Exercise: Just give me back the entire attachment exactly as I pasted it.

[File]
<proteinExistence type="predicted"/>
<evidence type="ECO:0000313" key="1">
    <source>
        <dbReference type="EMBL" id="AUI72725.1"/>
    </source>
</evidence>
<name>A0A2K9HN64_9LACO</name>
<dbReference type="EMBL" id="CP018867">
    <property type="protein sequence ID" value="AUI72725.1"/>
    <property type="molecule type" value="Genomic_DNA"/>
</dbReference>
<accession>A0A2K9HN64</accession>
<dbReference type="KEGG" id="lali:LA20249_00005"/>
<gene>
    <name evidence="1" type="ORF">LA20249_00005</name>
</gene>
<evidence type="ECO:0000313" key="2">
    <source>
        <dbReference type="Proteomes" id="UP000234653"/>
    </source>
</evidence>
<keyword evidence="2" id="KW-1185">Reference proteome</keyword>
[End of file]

<proteinExistence type="predicted"/>
<evidence type="ECO:0000313" key="1">
    <source>
        <dbReference type="EMBL" id="AUI72725.1"/>
    </source>
</evidence>
<name>A0A2K9HN64_9LACO</name>
<dbReference type="EMBL" id="CP018867">
    <property type="protein sequence ID" value="AUI72725.1"/>
    <property type="molecule type" value="Genomic_DNA"/>
</dbReference>
<accession>A0A2K9HN64</accession>
<dbReference type="KEGG" id="lali:LA20249_00005"/>
<gene>
    <name evidence="1" type="ORF">LA20249_00005</name>
</gene>
<evidence type="ECO:0000313" key="2">
    <source>
        <dbReference type="Proteomes" id="UP000234653"/>
    </source>
</evidence>
<keyword evidence="2" id="KW-1185">Reference proteome</keyword>